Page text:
Private Equities: The objective of the private equity allocation is to benefit from the inefficiencies of the illiquid private equity markets which have historically resulted in returns that have beat inflation and the more efficiently priced public equity markets. In addition, this asset class offers the potential for talented managers to add substantial value through direct involvement in financial restructurings and operational improvements. The Private Equity portfolio can include investments which are either domestic or international, and the funds themselves can include venture and/or expansion capital, buyouts and corporate restructurings, and distressed /turnaround investments.

Private equity is not considered a diversification hedge to publicly traded equities. Indeed, private equity returns are dependant on many factors common to the determination of marketable equity returns.

The committee recognizes that achieving target allocations to private equities is a challenge and rebalancing this asset class an equal challenge. With this in mind, a 17% target has been set with the understanding that the committee strives to limit its investments to only top quartile funds and to average into investment commitments over numerous vintage years. Any stock distributions from private equity funds will be sold by the committee within 90 days and the Asset Allocation Committee has the authority to implement such sales.

Opportunistic: As capital flows have made more and more markets increasingly efficient and drained much of the excess return from traditional assets classes, managers have been forced to become increasingly creative in an effort to find new market inefficiencies. This has resulted in the development of many hybrid investment vehicles which could be classified under several different asset classes, but whose structure, risks and benchmarks are unique to themselves. Understanding that conventional investing will lead to conventional results, the committee has made a commitment to explore and understand new product offerings which cannot be slotted into traditional boxes but could potentially be important portfolio diversifiers and important drivers of return.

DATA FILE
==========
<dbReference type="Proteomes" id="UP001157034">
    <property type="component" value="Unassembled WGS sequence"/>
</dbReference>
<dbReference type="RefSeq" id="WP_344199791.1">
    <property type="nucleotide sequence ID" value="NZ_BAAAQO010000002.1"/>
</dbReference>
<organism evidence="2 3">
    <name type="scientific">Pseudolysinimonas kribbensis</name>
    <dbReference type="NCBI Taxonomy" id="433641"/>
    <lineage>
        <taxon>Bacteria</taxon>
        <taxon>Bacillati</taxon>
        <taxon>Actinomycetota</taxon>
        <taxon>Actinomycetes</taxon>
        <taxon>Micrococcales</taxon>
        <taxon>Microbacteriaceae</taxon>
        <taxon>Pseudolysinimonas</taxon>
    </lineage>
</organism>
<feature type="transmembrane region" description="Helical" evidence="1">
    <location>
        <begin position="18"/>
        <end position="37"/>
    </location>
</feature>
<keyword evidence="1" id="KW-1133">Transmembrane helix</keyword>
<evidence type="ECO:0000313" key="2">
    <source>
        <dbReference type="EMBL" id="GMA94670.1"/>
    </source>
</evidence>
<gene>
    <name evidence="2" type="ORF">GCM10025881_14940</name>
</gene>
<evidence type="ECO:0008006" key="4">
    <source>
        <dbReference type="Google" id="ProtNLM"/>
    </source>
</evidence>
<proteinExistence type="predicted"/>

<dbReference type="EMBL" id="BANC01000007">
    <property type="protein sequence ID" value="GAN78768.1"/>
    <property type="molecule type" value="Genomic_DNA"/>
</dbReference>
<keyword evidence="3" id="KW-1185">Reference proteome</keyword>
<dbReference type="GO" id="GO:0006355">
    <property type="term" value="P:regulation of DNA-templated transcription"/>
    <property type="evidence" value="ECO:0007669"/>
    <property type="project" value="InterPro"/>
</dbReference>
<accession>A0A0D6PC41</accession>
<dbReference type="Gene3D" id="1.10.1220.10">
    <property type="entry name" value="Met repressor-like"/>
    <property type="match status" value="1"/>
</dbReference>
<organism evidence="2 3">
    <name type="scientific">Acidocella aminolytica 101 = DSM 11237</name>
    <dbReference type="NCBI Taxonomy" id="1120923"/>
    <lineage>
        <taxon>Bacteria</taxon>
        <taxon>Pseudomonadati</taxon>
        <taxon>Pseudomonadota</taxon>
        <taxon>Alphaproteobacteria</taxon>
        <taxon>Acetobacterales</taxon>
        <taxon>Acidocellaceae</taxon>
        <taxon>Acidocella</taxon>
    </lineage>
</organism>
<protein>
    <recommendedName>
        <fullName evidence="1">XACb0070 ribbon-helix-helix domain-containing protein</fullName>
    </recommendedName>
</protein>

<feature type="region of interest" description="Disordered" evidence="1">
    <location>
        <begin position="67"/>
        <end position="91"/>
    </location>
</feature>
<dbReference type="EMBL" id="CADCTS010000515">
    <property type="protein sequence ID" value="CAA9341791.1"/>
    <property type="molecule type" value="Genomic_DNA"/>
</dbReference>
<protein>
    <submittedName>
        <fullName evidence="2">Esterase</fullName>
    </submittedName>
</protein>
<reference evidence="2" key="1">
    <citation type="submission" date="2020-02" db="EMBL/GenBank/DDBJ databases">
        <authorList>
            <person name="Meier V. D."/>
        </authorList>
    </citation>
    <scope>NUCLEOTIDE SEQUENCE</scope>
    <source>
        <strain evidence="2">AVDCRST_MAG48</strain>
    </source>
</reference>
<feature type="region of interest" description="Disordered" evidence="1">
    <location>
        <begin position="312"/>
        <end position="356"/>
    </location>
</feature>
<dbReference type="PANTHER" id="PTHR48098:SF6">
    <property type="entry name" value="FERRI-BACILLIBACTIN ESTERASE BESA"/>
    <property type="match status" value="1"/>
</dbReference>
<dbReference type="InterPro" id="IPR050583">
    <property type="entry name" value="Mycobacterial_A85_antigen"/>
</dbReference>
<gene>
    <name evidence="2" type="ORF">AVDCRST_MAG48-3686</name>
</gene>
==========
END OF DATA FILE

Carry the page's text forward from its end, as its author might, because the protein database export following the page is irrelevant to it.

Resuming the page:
Since new product risks can potentially be high, the committee has a policy of sizing each new investment appropriately, and has established guidelines for reviewing new products which includes such things as: experienced management team; well thought out business plan and support structure; understanding of the correlation of the investment to the result of the portfolio; understanding of the drivers of return and the drivers of excess return; break down of potential risks; realistic return expectations under a variety of scenarios.

Cash: Cash is generally not viewed as an investment option but is rather a short-term solution to fund inflows and outflows. It should be kept at the minimum level necessary to meet the immediate funding needs of the College and upcoming investment obligations. In times of extreme market stress or to meet unusual liquidity needs of the College, the Investment Committee may decide to hold a “liquidity reserve” and maintain cash at levels that are higher than would be expected under more normal conditions. Extra cash shall be allocated to investment managers by either the Investment Committee or the Asset Allocation Committee with a goal of adhering to the investment targets as laid out in the Investment Pool Guidelines.